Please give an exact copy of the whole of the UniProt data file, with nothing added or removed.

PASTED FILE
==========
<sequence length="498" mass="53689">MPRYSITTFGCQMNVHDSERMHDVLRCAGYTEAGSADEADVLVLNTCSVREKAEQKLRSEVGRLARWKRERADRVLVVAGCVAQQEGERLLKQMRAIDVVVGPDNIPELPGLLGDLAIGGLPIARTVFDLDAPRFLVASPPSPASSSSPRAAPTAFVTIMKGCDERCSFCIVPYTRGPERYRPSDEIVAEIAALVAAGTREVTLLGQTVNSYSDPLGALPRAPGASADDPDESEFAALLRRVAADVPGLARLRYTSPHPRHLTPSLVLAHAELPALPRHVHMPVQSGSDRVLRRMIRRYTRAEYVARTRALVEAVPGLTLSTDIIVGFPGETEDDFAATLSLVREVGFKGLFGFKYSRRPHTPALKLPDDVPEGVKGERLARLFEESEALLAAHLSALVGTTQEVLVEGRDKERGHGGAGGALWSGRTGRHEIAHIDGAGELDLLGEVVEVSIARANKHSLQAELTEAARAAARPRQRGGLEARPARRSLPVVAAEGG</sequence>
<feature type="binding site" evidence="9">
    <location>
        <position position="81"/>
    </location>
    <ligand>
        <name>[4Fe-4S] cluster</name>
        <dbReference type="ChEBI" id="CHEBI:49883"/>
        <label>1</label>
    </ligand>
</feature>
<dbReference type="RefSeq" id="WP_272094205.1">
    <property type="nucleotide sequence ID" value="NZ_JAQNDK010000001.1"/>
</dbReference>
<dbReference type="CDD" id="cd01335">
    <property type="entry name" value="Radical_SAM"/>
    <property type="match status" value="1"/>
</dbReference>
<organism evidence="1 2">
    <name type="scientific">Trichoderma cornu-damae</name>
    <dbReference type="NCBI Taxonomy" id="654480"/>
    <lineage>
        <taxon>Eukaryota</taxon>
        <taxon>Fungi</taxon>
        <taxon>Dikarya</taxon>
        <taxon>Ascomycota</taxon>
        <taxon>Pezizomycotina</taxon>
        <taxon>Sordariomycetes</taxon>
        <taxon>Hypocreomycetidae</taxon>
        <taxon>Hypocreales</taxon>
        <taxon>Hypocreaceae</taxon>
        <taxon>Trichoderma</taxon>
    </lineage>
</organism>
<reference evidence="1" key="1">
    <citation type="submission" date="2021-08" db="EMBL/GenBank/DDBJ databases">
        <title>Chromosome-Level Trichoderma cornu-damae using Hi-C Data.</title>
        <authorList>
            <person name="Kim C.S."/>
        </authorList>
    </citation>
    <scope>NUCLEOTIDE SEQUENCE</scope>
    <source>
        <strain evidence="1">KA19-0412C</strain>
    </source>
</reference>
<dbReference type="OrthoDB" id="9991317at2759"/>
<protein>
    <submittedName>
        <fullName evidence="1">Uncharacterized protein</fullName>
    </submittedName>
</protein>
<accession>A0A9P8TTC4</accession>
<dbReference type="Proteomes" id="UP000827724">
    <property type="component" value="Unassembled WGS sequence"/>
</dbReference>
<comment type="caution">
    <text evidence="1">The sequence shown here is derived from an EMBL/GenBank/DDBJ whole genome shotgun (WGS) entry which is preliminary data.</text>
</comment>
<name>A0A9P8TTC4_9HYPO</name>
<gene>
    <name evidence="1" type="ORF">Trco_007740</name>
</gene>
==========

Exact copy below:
<sequence length="498" mass="53689">MPRYSITTFGCQMNVHDSERMHDVLRCAGYTEAGSADEADVLVLNTCSVREKAEQKLRSEVGRLARWKRERADRVLVVAGCVAQQEGERLLKQMRAIDVVVGPDNIPELPGLLGDLAIGGLPIARTVFDLDAPRFLVASPPSPASSSSPRAAPTAFVTIMKGCDERCSFCIVPYTRGPERYRPSDEIVAEIAALVAAGTREVTLLGQTVNSYSDPLGALPRAPGASADDPDESEFAALLRRVAADVPGLARLRYTSPHPRHLTPSLVLAHAELPALPRHVHMPVQSGSDRVLRRMIRRYTRAEYVARTRALVEAVPGLTLSTDIIVGFPGETEDDFAATLSLVREVGFKGLFGFKYSRRPHTPALKLPDDVPEGVKGERLARLFEESEALLAAHLSALVGTTQEVLVEGRDKERGHGGAGGALWSGRTGRHEIAHIDGAGELDLLGEVVEVSIARANKHSLQAELTEAARAAARPRQRGGLEARPARRSLPVVAAEGG</sequence>
<feature type="binding site" evidence="9">
    <location>
        <position position="81"/>
    </location>
    <ligand>
        <name>[4Fe-4S] cluster</name>
        <dbReference type="ChEBI" id="CHEBI:49883"/>
        <label>1</label>
    </ligand>
</feature>
<dbReference type="RefSeq" id="WP_272094205.1">
    <property type="nucleotide sequence ID" value="NZ_JAQNDK010000001.1"/>
</dbReference>
<dbReference type="CDD" id="cd01335">
    <property type="entry name" value="Radical_SAM"/>
    <property type="match status" value="1"/>
</dbReference>
<organism evidence="1 2">
    <name type="scientific">Trichoderma cornu-damae</name>
    <dbReference type="NCBI Taxonomy" id="654480"/>
    <lineage>
        <taxon>Eukaryota</taxon>
        <taxon>Fungi</taxon>
        <taxon>Dikarya</taxon>
        <taxon>Ascomycota</taxon>
        <taxon>Pezizomycotina</taxon>
        <taxon>Sordariomycetes</taxon>
        <taxon>Hypocreomycetidae</taxon>
        <taxon>Hypocreales</taxon>
        <taxon>Hypocreaceae</taxon>
        <taxon>Trichoderma</taxon>
    </lineage>
</organism>
<reference evidence="1" key="1">
    <citation type="submission" date="2021-08" db="EMBL/GenBank/DDBJ databases">
        <title>Chromosome-Level Trichoderma cornu-damae using Hi-C Data.</title>
        <authorList>
            <person name="Kim C.S."/>
        </authorList>
    </citation>
    <scope>NUCLEOTIDE SEQUENCE</scope>
    <source>
        <strain evidence="1">KA19-0412C</strain>
    </source>
</reference>
<dbReference type="OrthoDB" id="9991317at2759"/>
<protein>
    <submittedName>
        <fullName evidence="1">Uncharacterized protein</fullName>
    </submittedName>
</protein>
<accession>A0A9P8TTC4</accession>
<dbReference type="Proteomes" id="UP000827724">
    <property type="component" value="Unassembled WGS sequence"/>
</dbReference>
<comment type="caution">
    <text evidence="1">The sequence shown here is derived from an EMBL/GenBank/DDBJ whole genome shotgun (WGS) entry which is preliminary data.</text>
</comment>
<name>A0A9P8TTC4_9HYPO</name>
<gene>
    <name evidence="1" type="ORF">Trco_007740</name>
</gene>